Track 29

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Track 29
Track 29.jpg
Movie Poster
Directed by Nicolas Roeg
Produced by George Harrison
Rick McCallum
Written by Dennis Potter
Starring Theresa Russell
Gary Oldman
Christopher Lloyd
Colleen Camp
Sandra Bernhard
Seymour Cassel
Music by Stanley Myers
Cinematography Alex Thomson
Edited by Tony Lawson
HandMade Films
Distributed by Island Pictures
Release date(s) 5 August 1988 (UK)
9 September 1988 (USA)
Running time 91 min.
Country United Kingdom
United States
Language English
Budget $5,000,000 (estimated)
Box office $429,028 (USA)

Track 29 is a 1988 film directed by Nicolas Roeg. It was produced by George Harrison's HandMade Films with Rick McCallum. The film was nominated for and won a few awards at regional film festivals.[1] The writer, Dennis Potter, adapted his earlier television play, Schmoedipus (1974), changing the setting from London to the United States.[2] It was filmed in Wilmington and Wrightsville Beach, North Carolina


The wife of a small town doctor tires of his spending too much time playing with his model trains, and starts thinking about the son she gave up for adoption years before. While dining at a cafe, she meets a British hitchhiker, who believes he is her son. Years earlier, she was raped and gave up her son for adoption. The son may be a figment of her imagination. They start to get to know each other and the son starts to hate the husband. The wife begins to fear for her husband's safety.

Main cast[edit]

Actor Role
Theresa Russell Linda Henry
Gary Oldman Martin
Christopher Lloyd Henry Henry
Colleen Camp Arlanda
Sandra Bernhard Nurse Stein
Seymour Cassel Dr. Bernard Fairmont

Critical reception[edit]

Janet Maslin of The New York Times thought the film missed the mark:

Though the screenwriter and the director clearly share certain affinities, their collective efforts on Track 29, which opens today at the D. W. Griffith and Quad Cinema, amount to overkill, particularly since the direction is so laden with contempt for the characters... Though Mr. Roeg's films can often be perverse (and startlingly, bracingly so), they are rarely this silly. Nor are they this maddening, since Track 29 does contain the seeds of something tantalizing. Linda's attempt to come to terms with her past through a wildly unpredictable, even dangerous fantasy has the stamp of Mr. Potter's better material, but it has been made too mindless to have any impact. The real urgency of Mr. Oldman's performance, and the wicked blandness of Mr. Lloyd's, seem regrettably wasted, under the circumstances.[3]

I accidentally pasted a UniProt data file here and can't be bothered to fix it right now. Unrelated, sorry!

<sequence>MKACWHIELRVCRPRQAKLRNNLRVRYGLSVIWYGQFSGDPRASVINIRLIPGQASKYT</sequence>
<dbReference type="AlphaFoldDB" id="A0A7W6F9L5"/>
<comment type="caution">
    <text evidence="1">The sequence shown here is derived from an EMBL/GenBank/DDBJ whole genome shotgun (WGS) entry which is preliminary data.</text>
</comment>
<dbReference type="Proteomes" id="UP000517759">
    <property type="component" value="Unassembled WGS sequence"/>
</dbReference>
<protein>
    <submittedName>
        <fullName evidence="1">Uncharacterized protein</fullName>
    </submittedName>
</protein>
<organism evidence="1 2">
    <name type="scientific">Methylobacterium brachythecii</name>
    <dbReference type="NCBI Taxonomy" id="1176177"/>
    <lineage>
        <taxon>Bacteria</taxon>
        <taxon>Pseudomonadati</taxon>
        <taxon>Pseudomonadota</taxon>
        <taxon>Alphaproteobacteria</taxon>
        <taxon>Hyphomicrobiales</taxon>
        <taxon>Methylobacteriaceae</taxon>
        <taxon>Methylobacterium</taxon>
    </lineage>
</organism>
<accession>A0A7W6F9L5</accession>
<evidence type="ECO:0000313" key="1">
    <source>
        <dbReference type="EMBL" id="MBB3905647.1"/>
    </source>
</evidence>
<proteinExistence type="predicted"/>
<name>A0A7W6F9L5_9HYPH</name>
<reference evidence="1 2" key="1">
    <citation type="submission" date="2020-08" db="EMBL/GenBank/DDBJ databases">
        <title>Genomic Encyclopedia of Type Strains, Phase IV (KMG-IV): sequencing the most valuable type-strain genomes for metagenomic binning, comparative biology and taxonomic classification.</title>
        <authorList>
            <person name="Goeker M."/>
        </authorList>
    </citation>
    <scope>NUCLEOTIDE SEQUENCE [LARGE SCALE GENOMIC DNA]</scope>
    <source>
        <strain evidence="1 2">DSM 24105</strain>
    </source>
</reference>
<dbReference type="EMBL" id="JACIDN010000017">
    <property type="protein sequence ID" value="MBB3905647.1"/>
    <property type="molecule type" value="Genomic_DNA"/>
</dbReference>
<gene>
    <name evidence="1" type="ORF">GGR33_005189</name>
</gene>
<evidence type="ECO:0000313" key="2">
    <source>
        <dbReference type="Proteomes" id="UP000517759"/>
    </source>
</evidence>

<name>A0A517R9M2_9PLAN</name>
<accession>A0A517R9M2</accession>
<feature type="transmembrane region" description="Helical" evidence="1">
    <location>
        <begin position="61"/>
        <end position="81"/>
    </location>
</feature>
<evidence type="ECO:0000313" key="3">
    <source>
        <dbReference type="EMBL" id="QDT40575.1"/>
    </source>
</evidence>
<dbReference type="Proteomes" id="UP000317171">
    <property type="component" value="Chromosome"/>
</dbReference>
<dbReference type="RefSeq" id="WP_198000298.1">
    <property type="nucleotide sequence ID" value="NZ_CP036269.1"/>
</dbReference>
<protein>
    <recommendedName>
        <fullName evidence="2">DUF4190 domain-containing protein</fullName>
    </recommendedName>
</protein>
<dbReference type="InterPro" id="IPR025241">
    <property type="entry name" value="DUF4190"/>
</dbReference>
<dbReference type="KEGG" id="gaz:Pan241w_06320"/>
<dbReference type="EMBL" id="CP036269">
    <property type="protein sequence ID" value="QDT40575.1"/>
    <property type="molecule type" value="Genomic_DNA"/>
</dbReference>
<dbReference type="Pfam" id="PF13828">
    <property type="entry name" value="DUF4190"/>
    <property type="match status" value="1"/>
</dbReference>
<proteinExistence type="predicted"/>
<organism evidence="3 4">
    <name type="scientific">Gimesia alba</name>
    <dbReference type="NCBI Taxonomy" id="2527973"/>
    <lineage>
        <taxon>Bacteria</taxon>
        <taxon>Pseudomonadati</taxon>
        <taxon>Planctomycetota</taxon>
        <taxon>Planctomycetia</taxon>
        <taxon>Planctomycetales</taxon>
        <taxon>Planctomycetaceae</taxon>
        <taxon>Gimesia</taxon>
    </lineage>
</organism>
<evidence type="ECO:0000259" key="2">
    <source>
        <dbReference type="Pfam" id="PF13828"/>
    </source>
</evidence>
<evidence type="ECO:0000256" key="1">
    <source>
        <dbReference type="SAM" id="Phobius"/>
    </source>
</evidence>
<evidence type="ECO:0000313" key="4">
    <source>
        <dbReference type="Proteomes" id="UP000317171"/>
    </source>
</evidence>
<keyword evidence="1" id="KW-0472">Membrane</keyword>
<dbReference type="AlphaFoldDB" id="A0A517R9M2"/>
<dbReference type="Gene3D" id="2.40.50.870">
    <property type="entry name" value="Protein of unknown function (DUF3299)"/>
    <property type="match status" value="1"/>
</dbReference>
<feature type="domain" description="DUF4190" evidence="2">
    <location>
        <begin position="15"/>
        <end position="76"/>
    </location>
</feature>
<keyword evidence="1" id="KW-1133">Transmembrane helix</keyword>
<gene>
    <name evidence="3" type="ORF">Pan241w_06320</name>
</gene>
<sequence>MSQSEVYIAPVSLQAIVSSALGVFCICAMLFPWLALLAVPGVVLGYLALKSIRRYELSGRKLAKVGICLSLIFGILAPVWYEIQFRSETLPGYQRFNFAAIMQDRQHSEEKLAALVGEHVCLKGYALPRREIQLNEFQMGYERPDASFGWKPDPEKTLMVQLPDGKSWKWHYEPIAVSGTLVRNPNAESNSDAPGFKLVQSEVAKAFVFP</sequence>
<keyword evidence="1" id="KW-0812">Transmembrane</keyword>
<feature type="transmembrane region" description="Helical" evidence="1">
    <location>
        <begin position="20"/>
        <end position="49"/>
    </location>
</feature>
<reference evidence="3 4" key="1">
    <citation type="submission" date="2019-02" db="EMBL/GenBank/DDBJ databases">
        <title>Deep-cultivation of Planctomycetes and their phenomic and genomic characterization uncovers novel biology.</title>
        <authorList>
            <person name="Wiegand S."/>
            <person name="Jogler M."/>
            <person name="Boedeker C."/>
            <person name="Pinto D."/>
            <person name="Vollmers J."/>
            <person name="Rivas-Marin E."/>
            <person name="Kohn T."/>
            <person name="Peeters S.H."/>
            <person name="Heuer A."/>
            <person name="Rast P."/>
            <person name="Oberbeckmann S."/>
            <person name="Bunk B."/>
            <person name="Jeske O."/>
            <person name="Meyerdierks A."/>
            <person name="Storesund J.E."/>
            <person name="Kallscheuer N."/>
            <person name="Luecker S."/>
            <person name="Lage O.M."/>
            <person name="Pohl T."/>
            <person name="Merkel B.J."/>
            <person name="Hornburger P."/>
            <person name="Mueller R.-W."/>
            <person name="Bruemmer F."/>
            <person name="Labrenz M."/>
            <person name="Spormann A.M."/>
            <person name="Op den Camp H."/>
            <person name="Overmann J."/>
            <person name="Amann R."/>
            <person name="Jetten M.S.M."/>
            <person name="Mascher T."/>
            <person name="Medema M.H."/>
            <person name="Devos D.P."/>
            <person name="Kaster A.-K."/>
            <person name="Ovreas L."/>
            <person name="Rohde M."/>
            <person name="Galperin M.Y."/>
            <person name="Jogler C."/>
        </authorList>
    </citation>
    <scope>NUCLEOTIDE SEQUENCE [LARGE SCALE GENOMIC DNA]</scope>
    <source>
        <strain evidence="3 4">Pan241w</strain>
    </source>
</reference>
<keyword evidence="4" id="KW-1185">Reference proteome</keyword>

However, Roger Ebert of the Chicago Sun-Times rated it 3 stars out of his 4 star rating system and found the film well done but painful:

Somebody asked me if I liked this movie, and I had to answer that I did not, but then I realized once again what an inadequate word "like" is. The reason I didn't like "Track 29" is that the film is unlikable - perhaps deliberately so. But that doesn't make it a bad film, and it probably makes it a more interesting one. Like many of the strange, convoluted works of Nicolas Roeg (Don't Look Now, Bad Timing, Eureka, Insignificance), it is bad-tempered, kinky and misogynistic. But not every film is required to massage us with pleasure. Some are allowed to be abrasive and frustrating, to make us think.[4]


  1. ^ Track 29 (1988) - Awards
  2. ^ Track 29 (1988) - Plot Summary
  3. ^ Maslin, Janet (1988-09-09). "Movie Review - Track 29 - Reviews/Film; Curious Scenes From a Southern Marriage -". Retrieved 2011-04-28. 
  4. ^ "Track 29 :: :: Reviews". Retrieved 2011-04-28. 

External links[edit]